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Beginners LaTeX Guide

This guide should be used as a starting point for learning Latex (pronounced lay-tek), but is in no way a full manual. There is an enormous amount of documentation on Latex online. In particular, the wikibooks guide is very useful ( and contains nearly all the information needed for a beginner. Consult these resources for further examples and lists of useful commands.


For TeXnicCenter, go to the link: Download and install the Basic MiKTeX 2.8 Installer. Download and install the TexnicCenter Installer at http://www.texniccenter. org/resources/downloads/29. When you run TexnicCenter a setup window will ask you for the directory of the executable les. These les are typically located in C:/Program Files/Miktex2.8/miktex/bin. There are also many other good latex editors for Windows.

In the terminal: $ sudo apt-get install texlive-full $ sudo apt-get install gedit-latex-plugin This will install a Latex plugin to the text editor gedit. Alternatively, you can use Emacs.

TexShop is a popular, lightwieght software. html.

Getting started

The latex code consists of two general parts: The preamble consists of the parameters for the document, i.e. the margins, the font, the spacing, the document type, supplementary packages, etc. Some Latex commands require the use of a package dened in the preamble. The body contains the text, gures, tables, etc. A basic latex document would look like \documentclass[12pt]{article} \usepackage[left=2cm,top=1cm,right=3cm,bottom=1cm]{geometry} \usepackage{amsmath} \usepackage{graphicx} \begin{document} This is some text about Latex. Latex is great for writing physics and math. Here is a new paragraph. Notice the double space between the paragraphs. 1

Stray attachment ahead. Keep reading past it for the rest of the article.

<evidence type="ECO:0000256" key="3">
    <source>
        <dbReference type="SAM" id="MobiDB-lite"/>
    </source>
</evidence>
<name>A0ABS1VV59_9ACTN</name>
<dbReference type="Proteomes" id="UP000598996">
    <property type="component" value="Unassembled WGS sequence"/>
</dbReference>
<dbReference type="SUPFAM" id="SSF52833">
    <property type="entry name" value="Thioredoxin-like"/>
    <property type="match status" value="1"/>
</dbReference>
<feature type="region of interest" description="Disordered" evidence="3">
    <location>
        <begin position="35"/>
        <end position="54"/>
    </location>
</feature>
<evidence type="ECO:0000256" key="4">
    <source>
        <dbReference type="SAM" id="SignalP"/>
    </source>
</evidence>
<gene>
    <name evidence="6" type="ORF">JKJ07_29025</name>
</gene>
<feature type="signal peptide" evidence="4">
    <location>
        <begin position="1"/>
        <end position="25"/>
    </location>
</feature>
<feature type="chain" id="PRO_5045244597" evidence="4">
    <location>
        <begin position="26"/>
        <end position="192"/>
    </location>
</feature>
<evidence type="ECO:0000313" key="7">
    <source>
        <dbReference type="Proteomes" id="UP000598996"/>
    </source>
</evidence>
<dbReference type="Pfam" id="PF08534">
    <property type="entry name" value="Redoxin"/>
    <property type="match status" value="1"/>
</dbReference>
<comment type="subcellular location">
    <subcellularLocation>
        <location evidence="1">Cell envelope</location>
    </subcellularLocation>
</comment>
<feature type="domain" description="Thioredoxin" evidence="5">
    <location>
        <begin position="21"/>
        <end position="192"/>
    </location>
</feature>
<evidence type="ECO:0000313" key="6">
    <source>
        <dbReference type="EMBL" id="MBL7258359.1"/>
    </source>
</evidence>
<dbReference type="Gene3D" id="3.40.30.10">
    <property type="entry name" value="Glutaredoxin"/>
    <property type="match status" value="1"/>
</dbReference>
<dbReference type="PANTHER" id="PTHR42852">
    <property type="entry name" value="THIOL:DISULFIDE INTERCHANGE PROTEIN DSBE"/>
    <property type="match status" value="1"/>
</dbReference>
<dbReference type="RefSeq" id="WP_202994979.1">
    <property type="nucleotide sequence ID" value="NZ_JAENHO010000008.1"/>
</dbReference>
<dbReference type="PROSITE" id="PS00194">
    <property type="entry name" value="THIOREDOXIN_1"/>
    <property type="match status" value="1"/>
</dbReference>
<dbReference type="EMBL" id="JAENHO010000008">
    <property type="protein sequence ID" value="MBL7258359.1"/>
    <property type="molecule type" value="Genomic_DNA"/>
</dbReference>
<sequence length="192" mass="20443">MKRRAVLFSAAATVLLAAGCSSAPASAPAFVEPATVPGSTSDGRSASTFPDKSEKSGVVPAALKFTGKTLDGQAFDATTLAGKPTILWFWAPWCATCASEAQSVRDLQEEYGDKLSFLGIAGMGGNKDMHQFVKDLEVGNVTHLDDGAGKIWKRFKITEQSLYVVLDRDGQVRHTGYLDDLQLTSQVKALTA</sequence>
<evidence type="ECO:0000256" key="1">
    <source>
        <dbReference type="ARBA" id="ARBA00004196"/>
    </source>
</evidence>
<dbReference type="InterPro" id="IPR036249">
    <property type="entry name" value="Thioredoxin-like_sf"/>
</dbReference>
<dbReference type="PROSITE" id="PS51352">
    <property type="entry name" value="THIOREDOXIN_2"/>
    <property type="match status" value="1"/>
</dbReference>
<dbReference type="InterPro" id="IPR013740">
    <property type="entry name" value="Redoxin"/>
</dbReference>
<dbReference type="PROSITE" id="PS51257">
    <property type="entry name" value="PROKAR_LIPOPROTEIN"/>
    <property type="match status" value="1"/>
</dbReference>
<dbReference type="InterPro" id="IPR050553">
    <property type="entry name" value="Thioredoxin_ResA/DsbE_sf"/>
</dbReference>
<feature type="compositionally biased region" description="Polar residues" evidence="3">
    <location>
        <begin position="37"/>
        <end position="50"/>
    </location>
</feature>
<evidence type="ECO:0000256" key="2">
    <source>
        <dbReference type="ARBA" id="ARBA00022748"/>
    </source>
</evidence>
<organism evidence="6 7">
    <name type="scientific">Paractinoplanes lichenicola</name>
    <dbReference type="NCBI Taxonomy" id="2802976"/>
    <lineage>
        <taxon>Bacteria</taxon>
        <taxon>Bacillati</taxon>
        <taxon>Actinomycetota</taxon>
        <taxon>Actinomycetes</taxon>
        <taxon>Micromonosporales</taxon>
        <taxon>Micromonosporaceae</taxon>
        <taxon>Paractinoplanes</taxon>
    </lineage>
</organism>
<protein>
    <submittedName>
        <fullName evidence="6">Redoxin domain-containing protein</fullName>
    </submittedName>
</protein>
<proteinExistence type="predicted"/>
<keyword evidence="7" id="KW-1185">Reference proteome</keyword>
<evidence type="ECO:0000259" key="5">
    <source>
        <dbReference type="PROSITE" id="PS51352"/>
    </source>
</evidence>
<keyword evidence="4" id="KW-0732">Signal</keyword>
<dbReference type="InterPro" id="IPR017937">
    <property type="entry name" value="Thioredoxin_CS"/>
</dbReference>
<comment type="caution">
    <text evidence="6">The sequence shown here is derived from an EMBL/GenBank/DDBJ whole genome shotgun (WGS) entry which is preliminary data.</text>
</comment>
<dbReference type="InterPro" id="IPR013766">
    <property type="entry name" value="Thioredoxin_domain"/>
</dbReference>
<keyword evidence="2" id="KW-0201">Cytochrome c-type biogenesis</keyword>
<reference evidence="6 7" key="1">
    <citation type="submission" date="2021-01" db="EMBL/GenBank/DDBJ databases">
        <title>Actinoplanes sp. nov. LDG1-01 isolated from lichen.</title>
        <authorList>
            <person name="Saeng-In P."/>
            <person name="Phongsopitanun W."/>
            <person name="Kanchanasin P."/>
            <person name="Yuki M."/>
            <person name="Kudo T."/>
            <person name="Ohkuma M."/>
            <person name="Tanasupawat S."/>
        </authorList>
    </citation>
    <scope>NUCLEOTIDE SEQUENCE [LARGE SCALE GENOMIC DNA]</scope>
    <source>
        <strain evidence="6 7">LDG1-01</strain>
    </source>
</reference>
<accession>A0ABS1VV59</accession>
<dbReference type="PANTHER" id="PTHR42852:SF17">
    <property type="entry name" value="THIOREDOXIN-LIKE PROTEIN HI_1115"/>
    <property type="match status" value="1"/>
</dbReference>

%This line is a comment since it has a percent sign at the %beginning. None of this text will be read by the program. Here is an equation \begin{equation} \vec{F} = m \vec{a} \end{equation} The above equation uses the command \vec{} to put an arrow over the force and acceleration. ...tables ...more text ...figures \end{document} The \documentclass[12pt]{article} species the type of document. In most cases, the article A class is used. Other options include report and book. See a L TEXmanual for explanations of these other options. The geometry package is a useful package for specifying the margin widths. The left, right, top, and bottom margins can be specied in centimeters (cm) or inches (in). There are other options which can added to this package. For further documentation see macros/latex/contrib/geometry/geometry.pdf. The amsmath package is needed to improve the appearance of mathematical formulas. The graphicx package is needed for including gures in a document. The body of the document is sandwiched between \begin{document} and \end{document}. The body contains all the text, gures, tables, etc. of the document. Notice that all commands in Latex begin with a backslash.

Adding text

In the body of the document, the text can written exactly as it should appear in the compiled document. A double space between paragraphs in the code will produce a paragraph with an indent and no space between lines in the compiled document. To manually change the vertical spacing between lines add the command \vspace{x cm}, where x is the amount of spacing in centimeters. Similarly, for horizontal spacing use \hspace{x cm}.